House Passes Federal Contractor ‘Blacklisting’ Challenge

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By Tyrone Richardson

A measure that would permanently block new labor and employment law violation disclosure requirements for federal contractors moved another step forward Feb. 2, as House lawmakers voted to approve it.

House members voted 236-187 on the disapproval resolution (H.J. Res. 37). The measure would scrap regulations and guidance implementing former President Barack Obama’s Fair Pay and Safe Workplaces executive order (E.O. 13,673). The order, branded by business groups as “blacklisting,” requires federal contractors to disclose labor and employment law violations in order to compete for government business.

The vote sends the resolution to the Republican-controlled Senate, where it’s expected to pass with a simple majority approval. President Donald Trump’s advisers will urge him to sign the resolution into law if it lands on his desk for signature, the White House said Feb. 1. in a statement of administration policy.

The resolution was co-sponsored by Rep. Virginia Foxx (R-N.C.), the Education and the Workforce Committee’s new chairwoman, and House Small Business Committee Chairman Steve Chabot (R-Ohio).

The vote came despite criticism from Democrats and worker advocates, who said the order would ensure that federal contractors abide by labor standards and civil rights laws. Three Democrats—Reps. Henry Cuellar (Texas), Lou Correa (Calif.), Jim Costa (Calif.)—crossed the aisle to vote in favor of the measure.

Foxx: Rule Unfairly Empowers Bureaucrats

The disclosure requirements have been in limbo since a federal judge in Texas put much of the implementing regulations on hold in October. That decision, which allowed the separate pay information obligations to go into effect, is currently on appeal.

Removing the disclosure rule is part of the Republican party’s larger goal of undoing some Obama administration’s regulations, undoing some of the “overreach” of the administration, Rep. Phil Roe (R-Tenn.) told Bloomberg BNA Feb. 2.

“I saw a tremendous overreach by the Labor Department during the last four years during Tom Perez, who was a very nice guy but a very activist labor secretary,” Roe said.

Moments before the Feb. 2 House vote, Rep. Foxx said on the House floor that the rule wrongly empowers government agencies “to deny employers federal contracts for alleged violations,” of labor laws, and empowers bureaucrats to decide to unfairly deny bidders and keep out some small businesses.

“The Obama blacklisting rule empowers government agencies to deny employers federal contracts for alleged violations of various federal labor laws and similar state laws,” she said. “That’s right. Under this rule, bureaucrats can determine employers are guilty until proven innocent and then deny them the ability to do business with the federal government.”

The disapproval resolution, authorized by the Congressional Review Act, has to pass by a majority in each chamber of Congress to move to President Donald Trump’s desk for signature. The Senate, which can pass the measure without Democrat support if the entire Republican caucus votes in favor of it, is expected to take up the resolution in the coming days.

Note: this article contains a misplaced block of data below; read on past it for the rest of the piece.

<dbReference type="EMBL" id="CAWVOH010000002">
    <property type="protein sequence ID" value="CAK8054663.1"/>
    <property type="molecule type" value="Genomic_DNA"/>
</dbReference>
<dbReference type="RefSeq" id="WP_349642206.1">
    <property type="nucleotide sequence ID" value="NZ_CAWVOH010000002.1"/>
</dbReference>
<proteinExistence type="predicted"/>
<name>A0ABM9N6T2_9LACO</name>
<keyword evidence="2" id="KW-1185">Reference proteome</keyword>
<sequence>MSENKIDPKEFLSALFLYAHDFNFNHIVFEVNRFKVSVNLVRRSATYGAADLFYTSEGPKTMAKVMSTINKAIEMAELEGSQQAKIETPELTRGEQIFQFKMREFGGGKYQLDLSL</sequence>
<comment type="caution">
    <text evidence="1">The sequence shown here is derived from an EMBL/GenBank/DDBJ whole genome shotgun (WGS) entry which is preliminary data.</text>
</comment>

Measure Permanently Erases Disclosure

Chabot told Bloomberg BNA Jan. 31 that Republicans chose to address the rule with the CRA because the resolution would permanently ban the Labor Department from floating a similar disclosure requirement in the future.

Chabot’s thoughts were echoed by Ben Brubeck, vice president of regulatory, labor and state affairs at the Associated Builders and Contractors, which has been a strong opponent of the rule.

“I think that the CRA is kind of the cleanest way to do this at this point,” Brubeck told Bloomberg BNA Feb. 2. “Roll back those regulations and make sure that a similar rule couldn’t be put in place in the future. A similar rule was attempted by the Clinton admin.”

Brubeck said the resolution could also get at least some bipartisan support in the Senate.

“I’m pretty confident that it’s going to pass. We’ve met with Democratic and Republican offices this week, part of our larger coalition, and I’m confident that we’ve got the votes,” he said. “I think we’ll probably see maybe a bipartisan vote, too.”

Worker Advocates Miffed

Some House Democrats Feb. 2 criticized Republicans for trying to undo the rule. Rep. Rosa DeLauro (D-Conn.) said in chamber floor remarks just before the vote that the measure “enables the overrule of protections for American workers.”

“These are regulations that ensure federal contractors must disclose labor violations across 14 basic labor laws,” she said, adding that the regulation is intended to unveil contractors “who cheat their workers,” and “level the playing field,” for those abiding by the law.

A coalition of 134 labor, consumer and civil rights organizations Jan. 31 sent letters to House and Senate leaders, voicing opposition to dismantling the rule.

Rep. Bobby Scott (D-Va.) also criticized the action. Moments before the vote Feb. 2, Scott told Bloomberg BNA that efforts to scuttle the rule create both “winners and losers.”

“There are winners and losers, and the winners are the businesses that have evasive or repeated serious violations of fair pay and safe workplace regulations,” Scott said. “The losers are people who depend on the safe workplace and fair pay, but also contractors who don’t cut corners to save money and lose contracts to those who do violate the law.”

—Ben Penn contributed to this report.

To contact the reporter on this story: Tyrone Richardson in Washington at

To contact the editors responsible for this story: Peggy Aulino at; Terence Hyland at; Christopher Opfer at

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